Tre King gets excited during Iowa State’s 67-50 win over Missouri last season at Hilton Coliseum. Photo by Connor Ferguson for Cyclone Fanatic.
For the first time all season, Iowa State is expected to be at full strength next Sunday.
That expectation is due to the impending eligibility of Eastern Kentucky transfer Tre King, who joined the program last season and sat out due to transfer rules. The 6-foot-7 Lexington, Ken. native has been waiting a long time to step foot on the court in an Iowa State uniform.
That time is finally coming when Western Michigan rolls into town this weekend.
“He’s been here now for a year, I mean, when you really think about it,” Iowa State head coach T.J. Otzelberger said after the Cyclones’ win over McNeese State on Sunday. “How he’s worked every single day in practice, we know he’s another guy defensively, he’s got a presence.”
An Iowa State frontcourt that has already been markedly better than it was a year ago is about to get even better.
King is a versatile player with the ability to fill it up offensively while still bringing the defensive tenacity and energy Otzelberger covets. In his last season at Eastern Kentucky in 2020-21, King averaged 14.9 points, 6.2 rebounds, 1.5 steals and 1.2 blocks per game while earning first-team All-Ohio Valley honors.
He finished the season ranked in the league’s top-10 in scoring, rebounding, steals and blocks.
In other words, he brings the ability to do a little bit of everything.
“He can defend at the four position, he can switch screens, he’s got a physical ability to him,” Otzelberger said. “Offensively, another guy we can throw the ball to whether it’s at the elbows or in the post, and give us another scoring option.”
The area I’m most interested to see King’s contribution is on the glass. His 6.2 boards per game average in 2020-21 would tie Aljaz Kunc for the team lead at Iowa State this season.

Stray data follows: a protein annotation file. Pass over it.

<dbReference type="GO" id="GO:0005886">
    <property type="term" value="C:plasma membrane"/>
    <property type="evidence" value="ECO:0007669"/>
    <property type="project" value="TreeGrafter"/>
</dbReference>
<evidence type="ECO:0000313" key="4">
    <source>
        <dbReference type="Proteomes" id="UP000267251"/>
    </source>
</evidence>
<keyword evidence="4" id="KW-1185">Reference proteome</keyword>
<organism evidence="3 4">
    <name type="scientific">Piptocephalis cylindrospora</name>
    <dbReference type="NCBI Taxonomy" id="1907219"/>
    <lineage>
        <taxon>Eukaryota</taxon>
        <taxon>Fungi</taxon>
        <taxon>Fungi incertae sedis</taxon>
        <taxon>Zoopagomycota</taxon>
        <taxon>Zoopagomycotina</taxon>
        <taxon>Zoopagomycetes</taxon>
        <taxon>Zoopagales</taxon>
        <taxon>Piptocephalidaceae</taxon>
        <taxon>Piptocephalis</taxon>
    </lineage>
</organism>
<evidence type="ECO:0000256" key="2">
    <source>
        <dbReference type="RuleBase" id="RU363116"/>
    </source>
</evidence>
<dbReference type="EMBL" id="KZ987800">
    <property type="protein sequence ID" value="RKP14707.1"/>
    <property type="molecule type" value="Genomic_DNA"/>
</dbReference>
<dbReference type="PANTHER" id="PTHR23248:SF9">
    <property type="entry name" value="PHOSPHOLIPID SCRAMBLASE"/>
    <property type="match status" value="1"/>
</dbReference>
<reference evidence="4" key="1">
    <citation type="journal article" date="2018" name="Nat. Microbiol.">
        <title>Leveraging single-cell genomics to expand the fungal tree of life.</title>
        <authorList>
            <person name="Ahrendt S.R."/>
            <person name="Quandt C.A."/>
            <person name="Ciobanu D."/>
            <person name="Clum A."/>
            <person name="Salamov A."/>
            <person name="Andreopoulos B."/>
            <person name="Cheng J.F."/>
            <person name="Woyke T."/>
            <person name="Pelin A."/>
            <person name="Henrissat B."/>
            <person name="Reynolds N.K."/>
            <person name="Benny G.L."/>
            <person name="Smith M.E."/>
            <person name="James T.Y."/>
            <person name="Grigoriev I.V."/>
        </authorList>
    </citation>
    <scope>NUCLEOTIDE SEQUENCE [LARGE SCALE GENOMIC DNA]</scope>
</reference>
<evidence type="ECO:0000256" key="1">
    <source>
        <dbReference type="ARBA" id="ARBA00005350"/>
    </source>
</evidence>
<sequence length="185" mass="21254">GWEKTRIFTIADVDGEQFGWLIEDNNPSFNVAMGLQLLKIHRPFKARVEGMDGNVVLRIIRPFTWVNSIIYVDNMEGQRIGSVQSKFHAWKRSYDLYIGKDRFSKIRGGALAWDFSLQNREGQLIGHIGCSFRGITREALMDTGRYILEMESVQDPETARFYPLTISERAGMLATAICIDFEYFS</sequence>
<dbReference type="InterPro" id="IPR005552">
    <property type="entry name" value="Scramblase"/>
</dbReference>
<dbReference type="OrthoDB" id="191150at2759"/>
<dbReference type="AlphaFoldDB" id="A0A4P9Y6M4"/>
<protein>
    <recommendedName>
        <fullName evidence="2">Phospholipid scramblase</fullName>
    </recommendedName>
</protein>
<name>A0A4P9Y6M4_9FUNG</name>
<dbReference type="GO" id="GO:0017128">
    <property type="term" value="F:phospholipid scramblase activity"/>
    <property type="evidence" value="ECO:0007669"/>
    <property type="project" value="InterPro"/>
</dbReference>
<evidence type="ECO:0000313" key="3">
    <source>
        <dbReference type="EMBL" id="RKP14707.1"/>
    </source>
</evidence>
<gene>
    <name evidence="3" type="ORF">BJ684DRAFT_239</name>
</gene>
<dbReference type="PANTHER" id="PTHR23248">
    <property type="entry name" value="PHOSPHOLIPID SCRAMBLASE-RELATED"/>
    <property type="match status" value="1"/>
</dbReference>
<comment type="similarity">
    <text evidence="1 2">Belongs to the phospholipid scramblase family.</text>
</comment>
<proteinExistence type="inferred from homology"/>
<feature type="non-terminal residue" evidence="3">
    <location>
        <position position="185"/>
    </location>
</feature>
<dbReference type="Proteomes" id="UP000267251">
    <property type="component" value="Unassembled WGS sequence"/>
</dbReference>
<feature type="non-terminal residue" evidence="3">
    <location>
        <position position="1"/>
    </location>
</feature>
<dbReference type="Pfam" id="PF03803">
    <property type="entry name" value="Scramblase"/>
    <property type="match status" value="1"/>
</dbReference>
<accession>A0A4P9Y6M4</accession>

Iowa State’s defensive scheme calls for centers to spend the majority of their energy by boxing out the opposing team’s biggest guys. Those block outs open up the lanes for guards to come in and crash with tenacity.
We saw Izaiah Brockington thrive in this role a year ago, but we’re yet to see one of Iowa State’s wings or guards truly cement themselves as a high-level rebounder. Outside of Kunc, only one other Cyclone is grabbing four or more rebounds per game, and that is Caleb Grill, who is securing 4.1 misses per contest.
The Cyclones need someone to emerge as their glass cleaner, somebody who is attacking missed shots with the idea that nobody else is going to get the basketball besides them. That mentality seems to be missing right now when you consider the Cyclones rank No. 246 nationally in opposing offensive rebounding percentage, allowing teams to recover more than 30 percent of their misses this season.
This is an area where King’s presence can be immediately felt.
We don’t know yet how many minutes King will play or how his availability will impact Iowa State’s rotations, but you already know he’ll be chomping at the bit to get an opportunity against the Broncos.
He’s been waiting a long time for this opportunity.
“Tre is an unbelievable young man. He’s handled this year with class and he’s been an unbelievable teammate, showed so much character, so I’m excited for him,” Otzelberger said. “He’ll get the opportunity, whatever that is come next Sunday. I’m not exactly sure from a minute standpoint, but we intend to give him minutes and get him out there and he’s worked hard to earn that.”